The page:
That completes the Roman pavements quilt top.  It is now ready for layering, quilting and binding.  Full details of these steps can be found in the beginner quilting section.

Here’s the video:

Roman images

Roman images

Last week I promised you photos of my trip to Rome.  I’ve written them up as a separate article.  Click on Rome images to see the article and photos.

Visiting Rome – Italy – Photos

Rome wasn't built in a day

Rome wasn’t built in a day

Visiting Rome was a real treat.  It’s an enchanting city and I’m very aware that there is much more to it than I managed to see – after all they say that Rome wasn’t built in a day!

Visiting Rome

Visiting Rome

Rome was founded in 735 BC.  You must know the legend of Romulus and Remus – twin brothers who were brought up by a wolf and went on to found the city.  There is a square with a huge statue of the twins with the wolf, but I didn’t have time to visit it.  In those days it was an Iron Age hut village, but of course in later centuries the Roman Republic went on to conquer and rule much of Europe and North Africa.

St Peter's basilica

St Peter’s basilica

Vatican City

The Vatican is a city state within Rome, ruled by the Pope.  It was formed in 1929.  My hotel was near the Vatican City so I was able to visit it early in the morning and see it before the crowds had arrived.

First stop was St Peter’s Basilica.  The open square in front of this is the one where you see the crowds waiting for a papal blessing.  The building itself is one of those that overwhelms you completely – so much beauty to see.

Steps to St Peter's tomb

Steps to St Peter’s tomb

It is built over St Peter’s tomb and these are the steps (closed to the public) leading down to his tomb.  As you can see, they are right in front of the altar.

Within the Vatican Museum

Within the Vatican Museum

Vatican Museum

Next stop was the Vatican Museum, containing the Sistine Chapel.  Nothing can prepare you for the beauty of this room.  No photos allowed but it was absolutely breath taking.

Further on within the museum I came across this lovely sculpture in an open square.  I thought that the design was etched on the ball itself, but it’s actually cut into the ball and the dark bits are the inner ball.  Very clever.

Trevi Fountains

Trevi Fountains

Trevi Fountains

From there I made my way into Rome itself.  More by accident than design I found my way to the Trevi Fountains.  My sense of direction is hopeless and even Google Maps had trouble directing me there.  However it was well worth it when I eventually arrived there.  By this time there were loads of people around so I couldn’t get in close to the fountain.  Apparently you should throw three coins in the fountain (over your left shoulder).  The first is to ensure that you return to Rome, the second and third guarantee a romance and marriage.  I was content just to soak up the beauty of the sculptures and fountains.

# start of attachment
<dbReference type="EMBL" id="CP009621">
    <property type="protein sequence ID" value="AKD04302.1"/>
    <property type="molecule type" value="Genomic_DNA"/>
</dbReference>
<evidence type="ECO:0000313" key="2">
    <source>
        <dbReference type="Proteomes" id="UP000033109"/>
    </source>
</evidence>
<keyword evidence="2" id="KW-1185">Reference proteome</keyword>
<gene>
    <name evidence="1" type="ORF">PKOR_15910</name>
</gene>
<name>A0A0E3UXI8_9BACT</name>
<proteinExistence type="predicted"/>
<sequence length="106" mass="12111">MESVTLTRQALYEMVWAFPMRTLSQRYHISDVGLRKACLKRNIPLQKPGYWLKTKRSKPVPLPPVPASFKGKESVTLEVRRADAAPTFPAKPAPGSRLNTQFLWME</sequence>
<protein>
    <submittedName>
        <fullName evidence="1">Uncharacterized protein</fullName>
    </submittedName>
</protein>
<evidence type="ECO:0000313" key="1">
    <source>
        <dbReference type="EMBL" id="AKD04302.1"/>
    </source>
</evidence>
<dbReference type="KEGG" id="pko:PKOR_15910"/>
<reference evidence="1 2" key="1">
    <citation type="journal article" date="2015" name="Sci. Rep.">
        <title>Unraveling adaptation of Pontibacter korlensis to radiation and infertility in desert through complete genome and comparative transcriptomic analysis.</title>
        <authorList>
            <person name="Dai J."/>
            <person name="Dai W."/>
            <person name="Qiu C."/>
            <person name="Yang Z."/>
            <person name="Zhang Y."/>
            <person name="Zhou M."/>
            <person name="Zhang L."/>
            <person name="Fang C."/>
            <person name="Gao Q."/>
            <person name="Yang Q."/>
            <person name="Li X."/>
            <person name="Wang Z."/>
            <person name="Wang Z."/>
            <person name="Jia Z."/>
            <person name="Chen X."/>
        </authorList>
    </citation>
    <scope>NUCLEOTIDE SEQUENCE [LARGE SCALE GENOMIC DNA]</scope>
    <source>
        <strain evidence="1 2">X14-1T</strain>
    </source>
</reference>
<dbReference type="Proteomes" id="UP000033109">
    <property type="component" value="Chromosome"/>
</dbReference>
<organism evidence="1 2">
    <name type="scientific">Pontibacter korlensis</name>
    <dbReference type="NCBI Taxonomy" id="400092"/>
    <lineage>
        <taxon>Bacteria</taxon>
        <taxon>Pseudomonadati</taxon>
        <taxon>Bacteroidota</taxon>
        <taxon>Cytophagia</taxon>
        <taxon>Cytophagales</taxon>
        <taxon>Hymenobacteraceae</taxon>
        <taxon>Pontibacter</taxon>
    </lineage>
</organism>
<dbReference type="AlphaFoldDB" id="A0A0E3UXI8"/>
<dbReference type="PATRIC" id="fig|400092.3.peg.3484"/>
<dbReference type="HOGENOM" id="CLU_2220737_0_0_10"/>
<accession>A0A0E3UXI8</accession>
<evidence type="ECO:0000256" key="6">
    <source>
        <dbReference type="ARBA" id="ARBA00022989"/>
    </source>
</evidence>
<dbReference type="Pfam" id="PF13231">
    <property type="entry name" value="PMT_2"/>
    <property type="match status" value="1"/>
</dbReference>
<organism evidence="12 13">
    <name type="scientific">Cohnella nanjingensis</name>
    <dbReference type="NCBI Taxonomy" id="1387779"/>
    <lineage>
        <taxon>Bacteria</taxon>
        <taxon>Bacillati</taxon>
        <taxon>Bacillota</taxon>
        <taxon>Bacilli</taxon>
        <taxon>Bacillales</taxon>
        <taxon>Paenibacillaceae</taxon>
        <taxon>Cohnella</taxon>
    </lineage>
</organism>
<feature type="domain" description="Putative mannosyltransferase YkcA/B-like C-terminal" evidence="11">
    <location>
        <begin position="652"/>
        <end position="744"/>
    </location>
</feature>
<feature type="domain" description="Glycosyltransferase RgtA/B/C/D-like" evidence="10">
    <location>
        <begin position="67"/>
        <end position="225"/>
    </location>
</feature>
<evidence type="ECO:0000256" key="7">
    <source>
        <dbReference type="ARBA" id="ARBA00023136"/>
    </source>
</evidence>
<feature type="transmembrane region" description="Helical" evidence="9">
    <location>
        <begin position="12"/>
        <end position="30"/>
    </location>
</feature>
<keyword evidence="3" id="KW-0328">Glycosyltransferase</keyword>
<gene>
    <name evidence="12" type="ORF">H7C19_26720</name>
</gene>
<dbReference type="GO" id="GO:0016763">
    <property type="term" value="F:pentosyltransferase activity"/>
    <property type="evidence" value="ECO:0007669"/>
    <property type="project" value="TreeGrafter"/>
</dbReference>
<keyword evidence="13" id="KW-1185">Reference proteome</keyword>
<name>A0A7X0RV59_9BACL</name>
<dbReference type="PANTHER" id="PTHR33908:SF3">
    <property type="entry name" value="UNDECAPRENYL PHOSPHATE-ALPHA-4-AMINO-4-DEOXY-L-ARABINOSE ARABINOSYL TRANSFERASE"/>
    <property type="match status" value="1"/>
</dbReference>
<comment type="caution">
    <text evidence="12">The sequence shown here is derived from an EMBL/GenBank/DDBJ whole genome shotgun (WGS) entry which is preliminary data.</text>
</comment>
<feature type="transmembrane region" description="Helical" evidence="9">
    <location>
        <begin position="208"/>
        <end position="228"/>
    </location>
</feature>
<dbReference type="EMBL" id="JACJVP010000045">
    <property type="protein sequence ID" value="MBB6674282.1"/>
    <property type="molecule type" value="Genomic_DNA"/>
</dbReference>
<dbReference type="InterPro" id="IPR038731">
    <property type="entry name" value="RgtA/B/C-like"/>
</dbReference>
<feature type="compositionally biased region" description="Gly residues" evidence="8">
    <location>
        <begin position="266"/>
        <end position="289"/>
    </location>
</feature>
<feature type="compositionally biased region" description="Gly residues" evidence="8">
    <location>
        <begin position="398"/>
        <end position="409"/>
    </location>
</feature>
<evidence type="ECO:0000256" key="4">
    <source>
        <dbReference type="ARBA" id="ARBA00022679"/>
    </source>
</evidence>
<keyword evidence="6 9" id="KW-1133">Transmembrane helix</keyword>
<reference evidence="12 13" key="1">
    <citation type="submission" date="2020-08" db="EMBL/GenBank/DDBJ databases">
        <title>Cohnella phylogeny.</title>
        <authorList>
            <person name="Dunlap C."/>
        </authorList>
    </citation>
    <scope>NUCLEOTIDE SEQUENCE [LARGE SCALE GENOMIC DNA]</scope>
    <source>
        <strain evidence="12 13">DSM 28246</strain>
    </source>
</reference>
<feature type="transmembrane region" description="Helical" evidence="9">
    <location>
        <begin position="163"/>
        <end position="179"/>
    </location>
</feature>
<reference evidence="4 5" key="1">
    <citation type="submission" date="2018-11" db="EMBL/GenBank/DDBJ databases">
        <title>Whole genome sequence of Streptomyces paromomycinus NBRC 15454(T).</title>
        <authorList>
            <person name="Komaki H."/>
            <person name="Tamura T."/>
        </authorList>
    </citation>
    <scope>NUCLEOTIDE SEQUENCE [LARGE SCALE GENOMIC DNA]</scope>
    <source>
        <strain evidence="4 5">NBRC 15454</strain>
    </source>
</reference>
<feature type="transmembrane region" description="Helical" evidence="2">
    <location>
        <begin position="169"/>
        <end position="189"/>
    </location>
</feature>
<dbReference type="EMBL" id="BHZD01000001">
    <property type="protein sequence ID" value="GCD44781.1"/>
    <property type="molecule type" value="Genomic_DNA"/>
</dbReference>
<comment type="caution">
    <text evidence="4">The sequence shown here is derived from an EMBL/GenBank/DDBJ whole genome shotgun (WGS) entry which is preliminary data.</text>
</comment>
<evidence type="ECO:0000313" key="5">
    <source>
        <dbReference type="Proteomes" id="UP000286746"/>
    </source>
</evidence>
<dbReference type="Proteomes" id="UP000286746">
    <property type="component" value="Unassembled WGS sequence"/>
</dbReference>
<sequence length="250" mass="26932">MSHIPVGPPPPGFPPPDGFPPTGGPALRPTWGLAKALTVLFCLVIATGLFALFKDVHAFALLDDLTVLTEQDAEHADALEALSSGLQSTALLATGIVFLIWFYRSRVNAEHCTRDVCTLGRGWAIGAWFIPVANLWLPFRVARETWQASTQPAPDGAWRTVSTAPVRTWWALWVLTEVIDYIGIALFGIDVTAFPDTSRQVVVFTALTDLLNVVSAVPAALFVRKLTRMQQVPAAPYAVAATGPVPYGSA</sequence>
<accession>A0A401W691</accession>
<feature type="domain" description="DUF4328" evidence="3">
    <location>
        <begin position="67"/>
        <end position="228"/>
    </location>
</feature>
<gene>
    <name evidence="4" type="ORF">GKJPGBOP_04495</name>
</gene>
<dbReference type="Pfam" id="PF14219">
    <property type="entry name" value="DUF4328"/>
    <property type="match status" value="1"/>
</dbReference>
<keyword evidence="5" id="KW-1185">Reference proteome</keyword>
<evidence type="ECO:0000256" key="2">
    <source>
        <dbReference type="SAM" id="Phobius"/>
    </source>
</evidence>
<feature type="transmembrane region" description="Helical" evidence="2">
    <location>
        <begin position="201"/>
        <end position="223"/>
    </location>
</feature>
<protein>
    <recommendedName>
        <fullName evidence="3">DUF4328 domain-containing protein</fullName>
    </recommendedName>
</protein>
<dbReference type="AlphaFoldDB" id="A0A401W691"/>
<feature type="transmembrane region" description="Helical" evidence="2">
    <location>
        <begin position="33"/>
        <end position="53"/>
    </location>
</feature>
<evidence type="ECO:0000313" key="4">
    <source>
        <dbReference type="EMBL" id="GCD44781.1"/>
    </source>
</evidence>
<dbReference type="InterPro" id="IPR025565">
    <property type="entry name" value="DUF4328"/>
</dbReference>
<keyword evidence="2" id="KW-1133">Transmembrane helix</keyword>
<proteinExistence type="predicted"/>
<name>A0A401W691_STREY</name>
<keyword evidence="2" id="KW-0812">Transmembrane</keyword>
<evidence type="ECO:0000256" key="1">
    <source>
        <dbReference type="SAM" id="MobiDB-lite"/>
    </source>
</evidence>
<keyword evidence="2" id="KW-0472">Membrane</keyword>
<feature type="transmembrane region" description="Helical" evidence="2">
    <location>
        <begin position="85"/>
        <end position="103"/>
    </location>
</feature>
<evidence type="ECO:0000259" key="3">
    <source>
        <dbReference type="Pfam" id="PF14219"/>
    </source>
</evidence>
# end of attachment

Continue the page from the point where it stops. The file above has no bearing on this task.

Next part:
Monument of Victor Emmanuel

Monument of Victor Emmanuel

Monument of Victor Emmanuel

The geographical centre of Rome is the Piazza Venezia.  This is dominated by the Monument of Victor Emmanuel.  It was only completed in 1925 so in Roman terms is relatively modern.  It’s built in white marble.  I thought it was beautiful but apparently it’s known locally as the typewriter building!

It would have been easy to spend a whole day exploring this square but I didn’t have the time.

 

Colosseum

Colosseum

Colosseum

The Colosseum is of course very much part of ancient Rome.  I didn’t take any photos of the outside because there are thousands of those photos all over the internet.  Instead I’ve chosen this photo of the interior to show you.  I was absolutely fascinated by the warren of rooms and corridors which lay underneath the arena.  This was where the gladiators, lions and prisoners were housed before they appeared in the arena.

Piazza Navona

Piazza Navona

Piazza Navona

Visiting Rome is such a treat because wherever you go you keep happening upon wonderful squares of great beauty.  Piazza Navona was one square that Google Maps and I happened on by accident.

It is actually one of the best known squares in Rome with fountains, statues and sculptures all over.  I rather liked this seagull perched on the head of one of the sculptures.  It was easier to get close to him than to the Bernini fountain which dominates the square.

Quilt inspiration

Quilt inspiration

Quilt Inspiration

Obviously visiting Rome provided mountains of ideas for quilts.  This is actually a floor tile design but it would make a gorgeous stained glass quilt – one day!

Thanks for visiting my blog.

I hope to see you again soon.

Rose

I’ve made up a small video of some of the places I visited in Rome: